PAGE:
It's redundant. Kind of like "I have met them, the two doctors." In Spanish, indirect pronouns are required even if it's redundant. But direct pronouns shouldn't be used if the object is stated.

4 years ago

https://www.duolingo.com/ethjhig
ethjhig
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But "Nunca lo conocido a el" was correct. How is this different?

3 years ago

https://www.duolingo.com/zerozeroone
zerozeroone
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Because the direct object "doctores" is a noun, and your example uses a pronoun, "lo", as the direct object.

To be more specific, for masculine pronouns, "él" is used as a subject pronoun and a prepositional object pronoun, while "lo" is used as a direct object pronoun. So, in your example, the direct object pronoun "lo" is used for "Nunca lo conocido." (And yes, the placement of the direct object changes for pronouns versus nouns.) However, since "lo" can be either masculine or neuter, we can optionally qualify it with a prepositional phrase, using the prepositional object "él" to give us "Nunca lo conocido a él."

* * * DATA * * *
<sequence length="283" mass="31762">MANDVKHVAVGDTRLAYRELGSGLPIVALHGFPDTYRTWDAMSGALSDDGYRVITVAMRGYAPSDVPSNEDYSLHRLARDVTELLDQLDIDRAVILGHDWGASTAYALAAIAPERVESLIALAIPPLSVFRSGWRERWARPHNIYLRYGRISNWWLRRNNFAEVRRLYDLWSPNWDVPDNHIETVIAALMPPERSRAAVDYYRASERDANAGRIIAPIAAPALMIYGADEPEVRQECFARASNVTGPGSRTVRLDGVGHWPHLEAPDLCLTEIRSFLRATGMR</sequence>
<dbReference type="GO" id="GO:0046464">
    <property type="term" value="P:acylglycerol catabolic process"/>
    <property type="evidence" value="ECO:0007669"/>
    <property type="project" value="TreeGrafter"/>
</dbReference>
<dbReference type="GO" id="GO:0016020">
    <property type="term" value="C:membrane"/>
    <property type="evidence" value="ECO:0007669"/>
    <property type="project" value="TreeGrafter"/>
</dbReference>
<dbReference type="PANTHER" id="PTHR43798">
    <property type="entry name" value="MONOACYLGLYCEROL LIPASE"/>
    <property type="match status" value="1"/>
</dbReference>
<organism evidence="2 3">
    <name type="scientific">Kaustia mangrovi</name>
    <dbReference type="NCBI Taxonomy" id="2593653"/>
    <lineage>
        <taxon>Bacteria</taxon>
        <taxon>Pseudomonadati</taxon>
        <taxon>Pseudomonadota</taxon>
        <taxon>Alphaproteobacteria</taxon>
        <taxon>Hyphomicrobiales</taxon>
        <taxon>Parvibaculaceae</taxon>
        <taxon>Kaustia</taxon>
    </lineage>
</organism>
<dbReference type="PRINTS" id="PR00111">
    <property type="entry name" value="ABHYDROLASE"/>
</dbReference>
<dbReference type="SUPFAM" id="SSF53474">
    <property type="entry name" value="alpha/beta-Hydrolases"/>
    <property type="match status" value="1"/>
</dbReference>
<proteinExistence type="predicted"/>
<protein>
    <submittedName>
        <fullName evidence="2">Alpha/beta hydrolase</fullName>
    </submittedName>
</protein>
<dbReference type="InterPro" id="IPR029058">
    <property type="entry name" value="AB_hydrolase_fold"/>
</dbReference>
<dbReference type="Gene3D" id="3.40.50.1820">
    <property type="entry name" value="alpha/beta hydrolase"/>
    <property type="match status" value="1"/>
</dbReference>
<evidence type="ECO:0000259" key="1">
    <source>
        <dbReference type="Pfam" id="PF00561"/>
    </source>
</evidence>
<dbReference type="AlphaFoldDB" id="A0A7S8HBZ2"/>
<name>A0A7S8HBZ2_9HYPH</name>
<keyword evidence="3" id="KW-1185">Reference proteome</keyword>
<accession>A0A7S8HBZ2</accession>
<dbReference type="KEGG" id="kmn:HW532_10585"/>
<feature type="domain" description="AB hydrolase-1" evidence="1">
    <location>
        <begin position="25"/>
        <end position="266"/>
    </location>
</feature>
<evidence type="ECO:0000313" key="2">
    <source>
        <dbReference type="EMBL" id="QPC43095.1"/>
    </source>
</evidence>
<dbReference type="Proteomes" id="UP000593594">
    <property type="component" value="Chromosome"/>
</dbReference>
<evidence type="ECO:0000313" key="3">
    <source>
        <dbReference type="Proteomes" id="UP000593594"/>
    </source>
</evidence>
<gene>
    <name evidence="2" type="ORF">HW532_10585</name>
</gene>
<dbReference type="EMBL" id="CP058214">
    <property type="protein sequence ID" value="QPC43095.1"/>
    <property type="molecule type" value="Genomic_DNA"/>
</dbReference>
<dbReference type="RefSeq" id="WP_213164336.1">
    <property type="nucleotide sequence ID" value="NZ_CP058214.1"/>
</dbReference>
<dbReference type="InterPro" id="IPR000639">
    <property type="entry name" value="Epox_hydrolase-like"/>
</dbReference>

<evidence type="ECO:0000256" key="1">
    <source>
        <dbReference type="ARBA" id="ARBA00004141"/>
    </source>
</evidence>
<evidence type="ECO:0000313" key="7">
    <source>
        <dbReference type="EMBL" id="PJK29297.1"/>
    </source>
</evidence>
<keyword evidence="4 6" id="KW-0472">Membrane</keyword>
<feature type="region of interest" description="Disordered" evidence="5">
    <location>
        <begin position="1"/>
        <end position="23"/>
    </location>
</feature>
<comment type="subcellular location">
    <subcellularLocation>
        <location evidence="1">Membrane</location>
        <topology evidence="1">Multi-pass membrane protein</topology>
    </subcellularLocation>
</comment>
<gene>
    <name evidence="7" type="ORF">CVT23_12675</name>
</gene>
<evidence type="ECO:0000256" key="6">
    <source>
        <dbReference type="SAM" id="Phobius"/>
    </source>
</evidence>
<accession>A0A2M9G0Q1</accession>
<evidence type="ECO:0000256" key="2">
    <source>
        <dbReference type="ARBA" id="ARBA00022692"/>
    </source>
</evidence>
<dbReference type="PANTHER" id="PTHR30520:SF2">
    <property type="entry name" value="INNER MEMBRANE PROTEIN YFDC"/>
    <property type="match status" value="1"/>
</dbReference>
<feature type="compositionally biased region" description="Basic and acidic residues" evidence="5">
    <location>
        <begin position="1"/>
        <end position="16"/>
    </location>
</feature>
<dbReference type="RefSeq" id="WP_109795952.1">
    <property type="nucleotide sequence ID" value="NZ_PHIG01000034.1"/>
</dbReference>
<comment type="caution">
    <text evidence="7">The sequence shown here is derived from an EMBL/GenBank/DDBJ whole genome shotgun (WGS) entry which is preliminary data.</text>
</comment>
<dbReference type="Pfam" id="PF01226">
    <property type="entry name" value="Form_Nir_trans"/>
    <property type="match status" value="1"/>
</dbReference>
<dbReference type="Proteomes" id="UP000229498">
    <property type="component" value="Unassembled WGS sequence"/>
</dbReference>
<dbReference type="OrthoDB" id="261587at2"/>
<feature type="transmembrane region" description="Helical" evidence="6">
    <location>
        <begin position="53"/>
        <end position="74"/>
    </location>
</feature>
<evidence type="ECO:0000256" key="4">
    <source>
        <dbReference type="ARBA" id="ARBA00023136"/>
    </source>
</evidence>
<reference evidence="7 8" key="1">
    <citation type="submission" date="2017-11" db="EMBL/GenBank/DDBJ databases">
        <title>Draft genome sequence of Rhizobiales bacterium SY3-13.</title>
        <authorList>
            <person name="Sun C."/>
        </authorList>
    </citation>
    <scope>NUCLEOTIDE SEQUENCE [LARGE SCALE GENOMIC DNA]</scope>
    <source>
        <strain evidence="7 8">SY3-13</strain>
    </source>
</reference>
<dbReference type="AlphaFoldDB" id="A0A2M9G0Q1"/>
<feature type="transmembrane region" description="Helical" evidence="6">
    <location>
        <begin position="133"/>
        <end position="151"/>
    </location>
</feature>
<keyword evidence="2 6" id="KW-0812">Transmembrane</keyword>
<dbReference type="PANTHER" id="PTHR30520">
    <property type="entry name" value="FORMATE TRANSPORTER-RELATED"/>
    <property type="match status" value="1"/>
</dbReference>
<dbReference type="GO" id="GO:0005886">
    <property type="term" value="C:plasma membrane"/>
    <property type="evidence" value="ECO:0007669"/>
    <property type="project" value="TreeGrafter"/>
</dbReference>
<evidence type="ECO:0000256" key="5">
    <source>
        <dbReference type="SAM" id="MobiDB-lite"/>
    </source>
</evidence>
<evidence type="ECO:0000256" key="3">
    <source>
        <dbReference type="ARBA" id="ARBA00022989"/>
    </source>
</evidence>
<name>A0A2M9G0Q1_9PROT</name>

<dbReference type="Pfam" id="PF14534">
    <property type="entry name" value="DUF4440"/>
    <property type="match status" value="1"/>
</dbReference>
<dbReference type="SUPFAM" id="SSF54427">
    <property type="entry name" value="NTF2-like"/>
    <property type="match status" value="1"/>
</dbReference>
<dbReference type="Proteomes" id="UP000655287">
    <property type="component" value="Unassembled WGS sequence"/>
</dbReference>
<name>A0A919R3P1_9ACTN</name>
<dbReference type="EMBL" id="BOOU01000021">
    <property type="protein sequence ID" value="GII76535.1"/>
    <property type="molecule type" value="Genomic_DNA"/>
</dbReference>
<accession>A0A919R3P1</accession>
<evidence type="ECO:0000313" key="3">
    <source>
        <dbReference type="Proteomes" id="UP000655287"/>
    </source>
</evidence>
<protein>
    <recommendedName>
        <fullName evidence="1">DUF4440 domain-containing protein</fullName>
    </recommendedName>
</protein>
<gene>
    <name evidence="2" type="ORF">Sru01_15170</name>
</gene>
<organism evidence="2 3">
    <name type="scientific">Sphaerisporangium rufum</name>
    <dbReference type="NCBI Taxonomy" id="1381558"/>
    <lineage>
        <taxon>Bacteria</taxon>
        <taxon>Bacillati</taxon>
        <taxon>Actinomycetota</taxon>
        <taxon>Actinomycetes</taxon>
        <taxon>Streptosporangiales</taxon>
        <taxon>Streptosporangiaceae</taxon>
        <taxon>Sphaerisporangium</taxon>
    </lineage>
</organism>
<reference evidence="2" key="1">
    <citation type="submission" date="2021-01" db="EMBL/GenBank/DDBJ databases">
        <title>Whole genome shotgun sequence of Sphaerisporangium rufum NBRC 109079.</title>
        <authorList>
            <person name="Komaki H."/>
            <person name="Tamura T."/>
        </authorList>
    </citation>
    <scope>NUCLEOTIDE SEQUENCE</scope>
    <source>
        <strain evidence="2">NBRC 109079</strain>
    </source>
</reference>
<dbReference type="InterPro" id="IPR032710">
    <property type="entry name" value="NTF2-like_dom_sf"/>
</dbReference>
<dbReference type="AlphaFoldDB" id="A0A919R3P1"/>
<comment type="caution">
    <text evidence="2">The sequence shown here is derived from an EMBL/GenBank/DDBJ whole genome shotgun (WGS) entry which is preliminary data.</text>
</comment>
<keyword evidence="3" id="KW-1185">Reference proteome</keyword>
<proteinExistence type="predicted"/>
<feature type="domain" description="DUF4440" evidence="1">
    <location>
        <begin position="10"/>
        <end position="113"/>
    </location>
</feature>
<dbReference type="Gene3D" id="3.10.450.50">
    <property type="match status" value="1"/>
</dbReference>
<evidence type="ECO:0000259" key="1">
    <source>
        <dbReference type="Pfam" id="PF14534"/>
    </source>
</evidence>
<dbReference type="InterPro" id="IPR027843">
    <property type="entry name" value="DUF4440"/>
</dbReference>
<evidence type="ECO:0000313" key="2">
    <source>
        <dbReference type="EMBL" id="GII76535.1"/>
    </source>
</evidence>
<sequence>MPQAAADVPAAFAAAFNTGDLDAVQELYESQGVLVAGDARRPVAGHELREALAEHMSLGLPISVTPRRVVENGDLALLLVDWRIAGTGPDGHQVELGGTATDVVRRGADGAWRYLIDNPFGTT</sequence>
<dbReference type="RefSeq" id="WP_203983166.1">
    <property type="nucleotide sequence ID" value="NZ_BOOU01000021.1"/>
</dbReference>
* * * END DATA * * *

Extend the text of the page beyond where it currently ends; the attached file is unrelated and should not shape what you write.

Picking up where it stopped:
http://users.ipfw.edu/jehle/COURSES/PRONOUN1.HTM

3 years ago

https://www.duolingo.com/GuitarGuy3826

What is the difference in Spanish between un doctor and un médico?

2 years ago

https://www.duolingo.com/Chen_dElet

I'd like to know why "me he encontrado con dos doctores" was rejected.

3 years ago

https://www.duolingo.com/nigelminard

why can I not use encontrar

3 years ago

https://www.duolingo.com/jamaud
jamaud
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I thought conocer = to know/be familiar with, and conocerse = to meet. Please could someone explain to me how you would know this was meet and not know. Conocerse= to meet for the first time. Verse = to meet someone you already know.

2 years ago

https://www.duolingo.com/Bennie1940

why is the verb encontrar not suggested here?

2 years ago

https://www.duolingo.com/BerNico